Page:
Alzheimer’s disease preventable in one out of every three cases worldwide, according to research. The study found that one-third of Alzheimer’s cases result from lifestyle factors that are modifiable, including physical inactivity and lack of education. The new study also found that many of the previously outlined risk factors were actually related to one another. For example, diabetes, hypertension, and obesity are associated with physical inactivity, which are all related to the level of education attained
Current estimates reveal that by 2050 over 106 million people will be living with Alzheimer’s disease, whereas in 2010 only 30 million people were affected by this cognitive condition.
Alzheimer’s disease results from a combination of genetic and lifestyle factors. Lack of exercise, smoking, poor educational attainment, and depression are considered among the greatest factors, which can be targeted in order to reduce one’s risk of Alzheimer’s disease.
Previous research suggested that one in two Alzheimer’s disease cases could be prevented, but this is because the risk factors were treated as independent and not as connected. In a more recent study, Professor Carol Brayne found that one in three cases could be prevented by modifying the risk factors, stressing their interconnectedness.
The seven highlighted risk factors include diabetes, midlife hypertension, midlife obesity, physical inactivity, depression, smoking, and low educational attainment. The researchers suggest that reducing each risk factor by at least 10 percent could lower the prevalence of Alzheimer’s disease in 2050 by 8.5 percent or prevent nine million cases.
Study lead of the 2011 study and coauthor of the more recent study Dr. Deborah Barnes said, “It’s important that we have as accurate an estimate of the projected prevalence of Alzheimer’s as possible, as well as accurate estimates of the potential impact of lifestyle changes at a societal level. Alzheimer’s disease is placing an ever increasing burden on health services worldwide as well as on both patients and their carers. Our hope is that these estimates will help public health professionals and health policy makers design effective strategies to prevent and manage this disease.”
Professor Brayne added, “Although there is no single way to prevent dementia, we may be able to take steps to reduce our risk of developing dementia at older ages. We know what many of these factors are, and that they are often linked. Simply tackling physical inactivity, for example, will reduce levels of obesity, hypertension, and diabetes, and prevent some people from developing dementia as well as allowing a healthier old age in general – it’s a win-win situation.”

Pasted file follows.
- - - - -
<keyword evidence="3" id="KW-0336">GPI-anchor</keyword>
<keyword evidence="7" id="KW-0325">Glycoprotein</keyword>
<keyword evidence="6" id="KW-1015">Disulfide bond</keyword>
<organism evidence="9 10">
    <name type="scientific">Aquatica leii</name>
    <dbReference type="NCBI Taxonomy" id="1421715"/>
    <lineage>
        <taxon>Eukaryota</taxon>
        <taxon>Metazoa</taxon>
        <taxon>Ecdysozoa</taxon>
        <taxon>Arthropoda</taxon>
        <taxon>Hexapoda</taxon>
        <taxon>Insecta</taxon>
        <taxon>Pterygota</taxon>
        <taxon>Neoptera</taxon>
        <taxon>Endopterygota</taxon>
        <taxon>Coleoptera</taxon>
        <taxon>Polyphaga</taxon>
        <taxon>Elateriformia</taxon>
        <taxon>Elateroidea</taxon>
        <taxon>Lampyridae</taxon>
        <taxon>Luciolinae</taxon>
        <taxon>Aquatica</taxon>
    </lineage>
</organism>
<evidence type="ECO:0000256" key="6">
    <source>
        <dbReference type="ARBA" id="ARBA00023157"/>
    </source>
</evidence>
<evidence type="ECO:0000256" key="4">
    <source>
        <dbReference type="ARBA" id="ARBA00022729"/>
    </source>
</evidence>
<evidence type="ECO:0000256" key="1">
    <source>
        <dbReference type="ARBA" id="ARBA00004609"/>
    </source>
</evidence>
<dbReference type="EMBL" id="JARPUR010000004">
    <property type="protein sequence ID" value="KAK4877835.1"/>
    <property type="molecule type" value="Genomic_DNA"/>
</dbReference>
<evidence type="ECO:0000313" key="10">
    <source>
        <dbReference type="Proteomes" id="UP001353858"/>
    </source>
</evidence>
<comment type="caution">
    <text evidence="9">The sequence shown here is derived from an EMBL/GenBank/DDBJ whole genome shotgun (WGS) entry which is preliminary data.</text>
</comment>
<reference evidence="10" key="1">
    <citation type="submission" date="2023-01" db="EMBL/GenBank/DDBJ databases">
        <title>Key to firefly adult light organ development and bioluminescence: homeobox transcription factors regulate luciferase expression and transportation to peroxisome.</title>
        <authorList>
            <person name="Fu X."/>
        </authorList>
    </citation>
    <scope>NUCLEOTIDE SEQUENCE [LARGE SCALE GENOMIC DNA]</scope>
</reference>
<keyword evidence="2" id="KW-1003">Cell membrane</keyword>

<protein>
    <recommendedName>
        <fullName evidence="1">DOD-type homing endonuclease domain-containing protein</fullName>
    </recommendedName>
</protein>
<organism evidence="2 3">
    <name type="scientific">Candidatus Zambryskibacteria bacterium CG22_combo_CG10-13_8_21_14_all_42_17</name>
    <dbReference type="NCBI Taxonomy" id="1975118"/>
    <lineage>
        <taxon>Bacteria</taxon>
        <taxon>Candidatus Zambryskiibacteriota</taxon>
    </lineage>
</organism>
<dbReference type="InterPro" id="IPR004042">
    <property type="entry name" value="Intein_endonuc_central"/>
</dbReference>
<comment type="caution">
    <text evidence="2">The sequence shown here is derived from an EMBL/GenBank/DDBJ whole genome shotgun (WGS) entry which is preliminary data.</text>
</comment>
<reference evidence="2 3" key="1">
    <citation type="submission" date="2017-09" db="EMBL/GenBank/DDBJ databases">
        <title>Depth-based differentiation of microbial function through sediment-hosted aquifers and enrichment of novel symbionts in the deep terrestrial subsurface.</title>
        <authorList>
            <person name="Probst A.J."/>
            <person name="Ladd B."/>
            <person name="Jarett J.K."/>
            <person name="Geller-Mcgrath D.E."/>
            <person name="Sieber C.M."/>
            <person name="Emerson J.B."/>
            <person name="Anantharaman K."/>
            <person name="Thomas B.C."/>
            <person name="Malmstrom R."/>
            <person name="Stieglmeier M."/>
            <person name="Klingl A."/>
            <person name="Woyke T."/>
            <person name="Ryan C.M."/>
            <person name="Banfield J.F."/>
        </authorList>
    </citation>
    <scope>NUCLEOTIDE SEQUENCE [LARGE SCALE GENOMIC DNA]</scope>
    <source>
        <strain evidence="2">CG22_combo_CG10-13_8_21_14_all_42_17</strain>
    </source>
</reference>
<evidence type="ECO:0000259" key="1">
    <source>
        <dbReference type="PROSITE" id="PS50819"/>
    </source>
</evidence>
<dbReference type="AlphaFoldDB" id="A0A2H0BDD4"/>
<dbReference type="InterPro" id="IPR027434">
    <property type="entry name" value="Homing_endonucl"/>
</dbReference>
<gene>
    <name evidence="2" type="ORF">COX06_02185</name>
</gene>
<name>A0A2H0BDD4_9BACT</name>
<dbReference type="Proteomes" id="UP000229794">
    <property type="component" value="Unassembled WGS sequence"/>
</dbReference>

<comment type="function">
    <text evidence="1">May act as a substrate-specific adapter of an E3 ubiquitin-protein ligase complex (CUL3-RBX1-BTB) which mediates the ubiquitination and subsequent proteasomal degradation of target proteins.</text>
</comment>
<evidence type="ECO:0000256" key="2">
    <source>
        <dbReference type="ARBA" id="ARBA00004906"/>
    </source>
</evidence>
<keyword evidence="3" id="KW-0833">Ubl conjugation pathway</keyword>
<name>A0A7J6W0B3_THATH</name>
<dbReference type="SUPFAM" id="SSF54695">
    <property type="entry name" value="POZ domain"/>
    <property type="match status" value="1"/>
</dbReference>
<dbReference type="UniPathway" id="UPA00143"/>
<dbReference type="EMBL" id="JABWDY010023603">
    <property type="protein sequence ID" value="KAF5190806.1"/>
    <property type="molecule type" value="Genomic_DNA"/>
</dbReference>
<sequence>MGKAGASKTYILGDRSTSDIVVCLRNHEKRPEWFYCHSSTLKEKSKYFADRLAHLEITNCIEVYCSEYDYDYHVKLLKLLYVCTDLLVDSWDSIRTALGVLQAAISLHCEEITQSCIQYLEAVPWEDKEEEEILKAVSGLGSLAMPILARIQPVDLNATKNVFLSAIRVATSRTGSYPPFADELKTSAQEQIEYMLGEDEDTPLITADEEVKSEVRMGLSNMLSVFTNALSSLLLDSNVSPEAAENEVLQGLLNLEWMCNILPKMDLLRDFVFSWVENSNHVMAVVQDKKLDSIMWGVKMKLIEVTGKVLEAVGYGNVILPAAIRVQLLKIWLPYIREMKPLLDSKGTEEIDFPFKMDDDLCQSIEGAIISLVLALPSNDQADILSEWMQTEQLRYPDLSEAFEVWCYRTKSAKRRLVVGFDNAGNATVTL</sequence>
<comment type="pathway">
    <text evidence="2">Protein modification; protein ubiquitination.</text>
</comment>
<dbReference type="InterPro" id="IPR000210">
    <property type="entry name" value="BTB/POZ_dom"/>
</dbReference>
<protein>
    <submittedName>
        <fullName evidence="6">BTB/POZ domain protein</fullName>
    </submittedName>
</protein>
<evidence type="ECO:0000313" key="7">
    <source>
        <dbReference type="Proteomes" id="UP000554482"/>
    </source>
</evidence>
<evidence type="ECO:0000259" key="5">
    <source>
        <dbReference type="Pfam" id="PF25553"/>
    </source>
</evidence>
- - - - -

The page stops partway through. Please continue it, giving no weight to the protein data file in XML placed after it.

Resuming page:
A 2011 study found new therapies for prevention and treatment of Alzheimer’s disease by revealing the underlying causes for the synaptic degeneration in Alzheimer’s disease. The BRNI study is the first to achieve fundamental molecular understanding of how synapses are lost in Alzheimer’s disease before the plaques and tangles develop. At the same time, it is the first study to demonstrate the comprehensive benefits of synaptogenic compounds in treating Alzheimer’s disease.
Coauthor of the study Dr. Daniel Alkon said, “Alzheimer’s disease is not primarily a disease of plaques and tangles as many had previously concluded, it is most importantly a disease of synapses. This study found that treatments that target the loss of synapses in the Alzheimer’s brain, can virtually eliminate all other elements of the disease – elevation of the toxic protein A Beta, the loss of neurons, the appearance of plaques, and loss of cognitive function; the animals’ brains were normalized.”
The researchers studied genetically modified mice to express symptoms and pathology of Alzheimer’s disease in two different strains. BRNI used a difficult training regimen for the mice in order to reveal that significant cognitive deficits occurred five months before plaques were detected in their brains, providing evidence that plaques and tangles are not at the root of the disease.
The mice were treated with Bryostatin to target the enzyme PKCε, which controls the synapse creation at the molecular level. While Bryostatin promoted the growth of new synapses and preservation of existing synapses, it also stopped the decrease of PKCε and the increase of soluble β amyloid, meaning that the therapy could be used to prevent the familiar hallmarks of Alzheimer’s disease, the plaques and tangles. The researchers will move into phase two of clinical testing of Bryostatin as a means of treating Alzheimer’s disease based on their findings.
Until very recently, tau tangles in the brain were associated with Alzheimer’s disease, but now a recent study out of Australia links tangle buildup in the brain to type 2 diabetes. According to the author of the study Dr. Velandai Srikanth, who is also an associate professor and specialist senior geriatrician at Monash University in Melbourne, diabetes may be linked to the buildup of tangles in the brain, separate from Alzheimer’s disease. Continue reading…
Alzheimer’s disease is an illness that causes the brain cells to deteriorate. As a result, mood, behavior, and memory decline. More than five million Americans are living with this form of dementia. A cause for real concern though is that some of them have been misdiagnosed. Continue reading…